Washington Report: After Plan B: Out of the Quagmire, into the Data - Pharmaceutical Executive

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Washington Report: After Plan B: Out of the Quagmire, into the Data
The morning-after pill goes OTC, with some special requirements. But is FDA's drug information system up to the task of tracking how it is used?


Pharmaceutical Executive


A recent analysis by the HHS Office of the Inspector General (OIG) found that some 34,000 of the 120,000 drugs listed in FDA's National Drug Code Directory no longer exist, and that 9,000 marketed drugs are not on the list. In August, OIG urged FDA to fix the system, and FDA responded a few days later by unveiling a massive proposed rule to overhaul the program. Developing an accurate and complete electronic drug registration and listing process has been "a high priority for several years," points out FDA deputy commissioner Janet Woodcock.

The proposed regulation requires manufacturers, repackagers, relabelers, and drug-product salvagers to submit electronically to FDA information on facility location and which drugs they produce. This will support FDA efforts to identify facilities for inspection, levy user fees, monitor adverse events and uncover alternative sources of needed medicines to counter bioterrorism attacks and handle emergencies.

Manufacturers will have to register each establishment within five days of beginning operations, and all foreign manufacturers will have to register and provide information on a US agent and on importers for each drug made for the US market. All registrants will have to update information on facilities and listed drugs whenever there is a change, and every June and December they will have to confirm that they have reviewed the information and that it remains up to date, notes Michael Bernstein of the Office of Regulatory Policy in the Center for Drug Evaluation and Research. Overall, FDA says the benefits justify implementation costs, which it estimates will be about $5.6 to $5.8 million a year.

Assigning Numbers

To achieve these gains, the new policy makes an important change in the NDC numbering process. The coding system was created in 1969 to facilitate automated processing of drug data by government agencies, hospitals, insurance companies, and drug manufacturers and distributors. Now accurate product codes are essential for claims processing and multiple regulatory and information functions, such as e-prescribing and adverse-event tracking. Pharmaceutical companies also need accurate NDC codes for proper reimbursement by Medicare and Medicaid, as well as private payers, Woodcock notes.

FDA proposes to assign the full NDC numbers for drug products, instead of relying on manufacturers to submit code numbers to the agency. FDA now assigns only the labeler code, the first segment of the 10-digit code, and manufacturers add their own product and package numbers. Unfortunately companies make coding errors, re-use NDC numbers from discontinued products, and make changes to a drug without updating the code.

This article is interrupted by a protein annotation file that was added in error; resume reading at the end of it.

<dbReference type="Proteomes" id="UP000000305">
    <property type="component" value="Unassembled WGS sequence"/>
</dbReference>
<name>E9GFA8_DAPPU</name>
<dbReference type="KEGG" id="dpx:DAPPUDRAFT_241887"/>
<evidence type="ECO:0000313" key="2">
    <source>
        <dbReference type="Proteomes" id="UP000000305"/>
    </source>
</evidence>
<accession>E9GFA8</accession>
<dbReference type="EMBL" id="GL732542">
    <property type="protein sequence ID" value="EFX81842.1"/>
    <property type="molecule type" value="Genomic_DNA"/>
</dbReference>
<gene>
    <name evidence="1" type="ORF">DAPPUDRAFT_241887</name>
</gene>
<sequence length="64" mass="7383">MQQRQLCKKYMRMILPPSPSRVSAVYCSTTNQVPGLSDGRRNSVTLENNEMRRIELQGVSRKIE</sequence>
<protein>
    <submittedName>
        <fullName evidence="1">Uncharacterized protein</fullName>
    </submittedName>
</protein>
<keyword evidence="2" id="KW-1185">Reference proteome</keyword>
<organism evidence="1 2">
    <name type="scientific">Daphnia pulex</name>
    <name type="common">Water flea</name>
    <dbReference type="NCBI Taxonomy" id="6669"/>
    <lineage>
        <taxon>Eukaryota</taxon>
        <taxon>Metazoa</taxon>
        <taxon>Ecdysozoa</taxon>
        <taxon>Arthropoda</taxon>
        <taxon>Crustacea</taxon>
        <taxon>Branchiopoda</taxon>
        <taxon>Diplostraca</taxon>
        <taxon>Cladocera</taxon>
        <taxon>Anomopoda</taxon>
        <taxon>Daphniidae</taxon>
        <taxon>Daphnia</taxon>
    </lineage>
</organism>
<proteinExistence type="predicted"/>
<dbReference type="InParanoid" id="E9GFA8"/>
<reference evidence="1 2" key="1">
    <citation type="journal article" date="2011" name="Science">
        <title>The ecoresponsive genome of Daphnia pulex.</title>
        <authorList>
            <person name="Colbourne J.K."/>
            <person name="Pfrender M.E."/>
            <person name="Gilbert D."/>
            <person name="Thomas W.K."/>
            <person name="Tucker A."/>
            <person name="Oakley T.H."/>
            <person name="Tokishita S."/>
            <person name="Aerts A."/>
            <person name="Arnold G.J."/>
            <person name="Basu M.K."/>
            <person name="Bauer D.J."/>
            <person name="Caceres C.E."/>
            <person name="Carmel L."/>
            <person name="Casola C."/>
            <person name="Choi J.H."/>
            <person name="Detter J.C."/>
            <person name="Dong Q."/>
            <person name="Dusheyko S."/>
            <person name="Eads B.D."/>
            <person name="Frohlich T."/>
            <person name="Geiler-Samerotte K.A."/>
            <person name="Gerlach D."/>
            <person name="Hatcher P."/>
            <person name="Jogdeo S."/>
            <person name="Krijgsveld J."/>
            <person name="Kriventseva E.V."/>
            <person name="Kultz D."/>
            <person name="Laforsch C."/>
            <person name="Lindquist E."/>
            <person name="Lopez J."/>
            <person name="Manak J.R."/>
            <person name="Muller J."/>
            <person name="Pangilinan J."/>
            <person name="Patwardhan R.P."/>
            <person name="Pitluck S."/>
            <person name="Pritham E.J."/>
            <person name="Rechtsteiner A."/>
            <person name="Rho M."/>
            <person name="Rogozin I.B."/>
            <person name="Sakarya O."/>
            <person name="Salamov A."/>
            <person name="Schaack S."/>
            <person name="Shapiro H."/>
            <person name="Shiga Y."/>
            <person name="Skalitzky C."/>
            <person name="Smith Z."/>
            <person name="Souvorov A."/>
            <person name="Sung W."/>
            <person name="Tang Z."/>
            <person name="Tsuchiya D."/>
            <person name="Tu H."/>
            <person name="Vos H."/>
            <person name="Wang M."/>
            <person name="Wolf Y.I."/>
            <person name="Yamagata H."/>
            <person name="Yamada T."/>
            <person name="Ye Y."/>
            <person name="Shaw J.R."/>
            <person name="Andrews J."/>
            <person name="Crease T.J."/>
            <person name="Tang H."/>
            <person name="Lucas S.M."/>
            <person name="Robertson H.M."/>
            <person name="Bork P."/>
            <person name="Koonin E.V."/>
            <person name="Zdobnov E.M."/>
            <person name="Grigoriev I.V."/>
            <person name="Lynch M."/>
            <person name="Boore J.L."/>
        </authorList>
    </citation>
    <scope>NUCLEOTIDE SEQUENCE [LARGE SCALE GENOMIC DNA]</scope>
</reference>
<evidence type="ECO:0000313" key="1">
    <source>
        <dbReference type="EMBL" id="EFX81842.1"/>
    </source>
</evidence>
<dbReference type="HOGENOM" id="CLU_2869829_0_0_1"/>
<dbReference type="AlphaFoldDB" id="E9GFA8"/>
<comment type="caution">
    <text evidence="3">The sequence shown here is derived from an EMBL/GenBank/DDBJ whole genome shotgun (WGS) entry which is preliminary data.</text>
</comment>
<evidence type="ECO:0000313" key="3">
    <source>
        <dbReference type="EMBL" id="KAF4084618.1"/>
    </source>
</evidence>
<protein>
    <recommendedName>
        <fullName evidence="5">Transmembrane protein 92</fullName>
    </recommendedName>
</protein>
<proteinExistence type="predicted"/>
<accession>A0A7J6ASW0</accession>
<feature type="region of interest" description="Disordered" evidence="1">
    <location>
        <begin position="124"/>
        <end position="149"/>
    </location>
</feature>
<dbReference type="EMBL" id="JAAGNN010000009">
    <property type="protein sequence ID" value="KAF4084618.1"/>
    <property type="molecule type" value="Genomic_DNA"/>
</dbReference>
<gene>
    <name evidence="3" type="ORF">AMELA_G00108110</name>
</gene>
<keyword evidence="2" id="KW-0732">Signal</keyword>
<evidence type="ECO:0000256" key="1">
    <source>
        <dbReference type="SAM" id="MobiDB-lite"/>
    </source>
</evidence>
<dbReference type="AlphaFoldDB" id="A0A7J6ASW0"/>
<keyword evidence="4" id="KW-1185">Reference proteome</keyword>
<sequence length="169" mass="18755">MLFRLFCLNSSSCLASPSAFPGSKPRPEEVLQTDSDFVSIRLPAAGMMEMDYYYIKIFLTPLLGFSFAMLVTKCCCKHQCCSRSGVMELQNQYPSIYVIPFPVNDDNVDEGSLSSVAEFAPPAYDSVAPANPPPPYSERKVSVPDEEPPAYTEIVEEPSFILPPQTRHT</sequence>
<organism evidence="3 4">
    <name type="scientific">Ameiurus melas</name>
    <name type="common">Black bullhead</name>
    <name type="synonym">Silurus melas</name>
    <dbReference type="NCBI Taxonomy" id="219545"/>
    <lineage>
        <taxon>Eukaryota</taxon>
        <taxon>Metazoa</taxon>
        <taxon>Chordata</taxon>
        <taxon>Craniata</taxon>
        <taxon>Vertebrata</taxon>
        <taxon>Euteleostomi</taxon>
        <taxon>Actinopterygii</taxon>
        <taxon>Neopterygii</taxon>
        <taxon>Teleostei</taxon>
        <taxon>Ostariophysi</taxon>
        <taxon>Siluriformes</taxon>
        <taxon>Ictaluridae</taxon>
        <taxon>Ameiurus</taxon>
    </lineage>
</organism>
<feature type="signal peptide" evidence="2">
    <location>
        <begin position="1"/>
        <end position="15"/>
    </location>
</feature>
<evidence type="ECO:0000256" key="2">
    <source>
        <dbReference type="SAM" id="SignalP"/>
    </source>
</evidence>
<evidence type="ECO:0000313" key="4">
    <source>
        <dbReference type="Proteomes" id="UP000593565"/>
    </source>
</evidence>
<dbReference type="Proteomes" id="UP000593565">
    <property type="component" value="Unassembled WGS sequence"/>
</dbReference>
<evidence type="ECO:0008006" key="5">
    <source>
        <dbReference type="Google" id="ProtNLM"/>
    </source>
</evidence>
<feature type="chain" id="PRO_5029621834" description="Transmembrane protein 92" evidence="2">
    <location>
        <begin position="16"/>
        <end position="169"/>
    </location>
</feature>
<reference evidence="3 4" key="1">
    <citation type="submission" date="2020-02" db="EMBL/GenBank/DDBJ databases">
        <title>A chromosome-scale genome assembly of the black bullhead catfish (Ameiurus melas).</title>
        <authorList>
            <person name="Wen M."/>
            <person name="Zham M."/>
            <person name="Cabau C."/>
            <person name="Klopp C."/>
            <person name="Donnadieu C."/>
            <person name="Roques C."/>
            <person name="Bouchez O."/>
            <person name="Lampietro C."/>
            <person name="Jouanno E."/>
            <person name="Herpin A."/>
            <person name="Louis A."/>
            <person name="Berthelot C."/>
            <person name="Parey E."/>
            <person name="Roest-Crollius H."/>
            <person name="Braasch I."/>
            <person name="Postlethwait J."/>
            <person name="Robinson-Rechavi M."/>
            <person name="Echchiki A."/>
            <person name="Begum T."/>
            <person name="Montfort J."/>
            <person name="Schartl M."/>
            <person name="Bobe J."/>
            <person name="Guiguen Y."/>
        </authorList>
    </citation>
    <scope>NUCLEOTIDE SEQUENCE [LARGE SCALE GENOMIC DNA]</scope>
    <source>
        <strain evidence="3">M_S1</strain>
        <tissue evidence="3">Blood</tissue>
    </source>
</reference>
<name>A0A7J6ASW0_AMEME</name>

Control over NDC numbers is key to ensuring accurate drug listings. In order to get an NDC for a new drug or dosage form, the manufacturer will have to provide all the required listing information: company name, drug name and category, package size and type, drug master-file number (for active ingredients), active and inactive ingredients, dosage form, and any product imprints.

FDA plans to assign "unique and unambiguous" codes prospectively to new products; manufacturers may retain current numbers, provided they comply with the new rules. The agency considered a proposal to completely reassign all existing NDC numbers, but decided not to because it would cost almost $1 billion to implement and require major changes in data processing systems at manufacturers, pharmacy benefit managers, and other information users.

Conversion to an electronic system also supports broader FDA efforts to ensure drug safety and quality. By scanning a product's bar code, patients and providers will be able to call up the latest drug labeling and safety information, avoiding prescribing and dispensing errors in the process.

Public disclosure of all this information, however, could reveal data that pharma companies might prefer to keep confidential, such as plant locations, active ingredient amounts, excipients, and names of foreign company agents. FDA says it may agree to non-disclosure of some trade secret data, but that there are important reasons to permit access to most of the required information.

For example, FDA wants data on a drug's dosage form to distinguish tablets from, say, capsules. A box with 12 unit-of-use blisters would have a different code for each individual blister, a distinction that could enhance the accuracy and value of bar codes and thus reduce medication errors. Patients with allergies would have access to needed information about excipients. And information on tablet imprints could help FDA investigate reports of counterfeiting and adverse events.


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